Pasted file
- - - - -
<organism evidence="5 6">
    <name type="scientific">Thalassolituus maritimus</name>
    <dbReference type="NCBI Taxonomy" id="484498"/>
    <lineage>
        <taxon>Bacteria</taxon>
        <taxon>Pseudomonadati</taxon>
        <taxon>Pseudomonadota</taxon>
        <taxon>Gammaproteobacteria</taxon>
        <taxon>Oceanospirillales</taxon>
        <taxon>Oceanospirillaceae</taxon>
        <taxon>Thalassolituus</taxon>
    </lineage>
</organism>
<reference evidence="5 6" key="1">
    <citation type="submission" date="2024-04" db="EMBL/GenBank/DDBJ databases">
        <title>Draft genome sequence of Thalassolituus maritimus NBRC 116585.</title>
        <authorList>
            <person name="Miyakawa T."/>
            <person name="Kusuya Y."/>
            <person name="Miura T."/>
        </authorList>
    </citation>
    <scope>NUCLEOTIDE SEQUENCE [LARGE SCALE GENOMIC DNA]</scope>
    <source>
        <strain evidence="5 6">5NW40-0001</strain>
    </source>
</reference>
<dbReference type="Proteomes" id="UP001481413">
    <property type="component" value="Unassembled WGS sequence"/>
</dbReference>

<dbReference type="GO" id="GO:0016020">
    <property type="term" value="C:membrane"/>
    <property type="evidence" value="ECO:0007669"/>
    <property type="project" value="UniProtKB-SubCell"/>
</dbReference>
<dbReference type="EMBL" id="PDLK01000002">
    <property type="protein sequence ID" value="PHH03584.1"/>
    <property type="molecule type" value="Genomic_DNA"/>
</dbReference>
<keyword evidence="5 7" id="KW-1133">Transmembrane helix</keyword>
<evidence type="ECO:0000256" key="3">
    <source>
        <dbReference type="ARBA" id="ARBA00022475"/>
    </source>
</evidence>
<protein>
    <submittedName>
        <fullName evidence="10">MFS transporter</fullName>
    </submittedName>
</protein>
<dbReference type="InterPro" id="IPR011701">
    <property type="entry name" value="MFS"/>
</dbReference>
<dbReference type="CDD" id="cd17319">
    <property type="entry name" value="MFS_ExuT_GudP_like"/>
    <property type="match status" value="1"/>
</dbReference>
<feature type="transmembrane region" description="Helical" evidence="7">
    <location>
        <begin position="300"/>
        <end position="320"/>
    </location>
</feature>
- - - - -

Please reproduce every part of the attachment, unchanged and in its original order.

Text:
<organism evidence="5 6">
    <name type="scientific">Thalassolituus maritimus</name>
    <dbReference type="NCBI Taxonomy" id="484498"/>
    <lineage>
        <taxon>Bacteria</taxon>
        <taxon>Pseudomonadati</taxon>
        <taxon>Pseudomonadota</taxon>
        <taxon>Gammaproteobacteria</taxon>
        <taxon>Oceanospirillales</taxon>
        <taxon>Oceanospirillaceae</taxon>
        <taxon>Thalassolituus</taxon>
    </lineage>
</organism>
<reference evidence="5 6" key="1">
    <citation type="submission" date="2024-04" db="EMBL/GenBank/DDBJ databases">
        <title>Draft genome sequence of Thalassolituus maritimus NBRC 116585.</title>
        <authorList>
            <person name="Miyakawa T."/>
            <person name="Kusuya Y."/>
            <person name="Miura T."/>
        </authorList>
    </citation>
    <scope>NUCLEOTIDE SEQUENCE [LARGE SCALE GENOMIC DNA]</scope>
    <source>
        <strain evidence="5 6">5NW40-0001</strain>
    </source>
</reference>
<dbReference type="Proteomes" id="UP001481413">
    <property type="component" value="Unassembled WGS sequence"/>
</dbReference>

<dbReference type="GO" id="GO:0016020">
    <property type="term" value="C:membrane"/>
    <property type="evidence" value="ECO:0007669"/>
    <property type="project" value="UniProtKB-SubCell"/>
</dbReference>
<dbReference type="EMBL" id="PDLK01000002">
    <property type="protein sequence ID" value="PHH03584.1"/>
    <property type="molecule type" value="Genomic_DNA"/>
</dbReference>
<keyword evidence="5 7" id="KW-1133">Transmembrane helix</keyword>
<evidence type="ECO:0000256" key="3">
    <source>
        <dbReference type="ARBA" id="ARBA00022475"/>
    </source>
</evidence>
<protein>
    <submittedName>
        <fullName evidence="10">MFS transporter</fullName>
    </submittedName>
</protein>
<dbReference type="InterPro" id="IPR011701">
    <property type="entry name" value="MFS"/>
</dbReference>
<dbReference type="CDD" id="cd17319">
    <property type="entry name" value="MFS_ExuT_GudP_like"/>
    <property type="match status" value="1"/>
</dbReference>
<feature type="transmembrane region" description="Helical" evidence="7">
    <location>
        <begin position="300"/>
        <end position="320"/>
    </location>
</feature>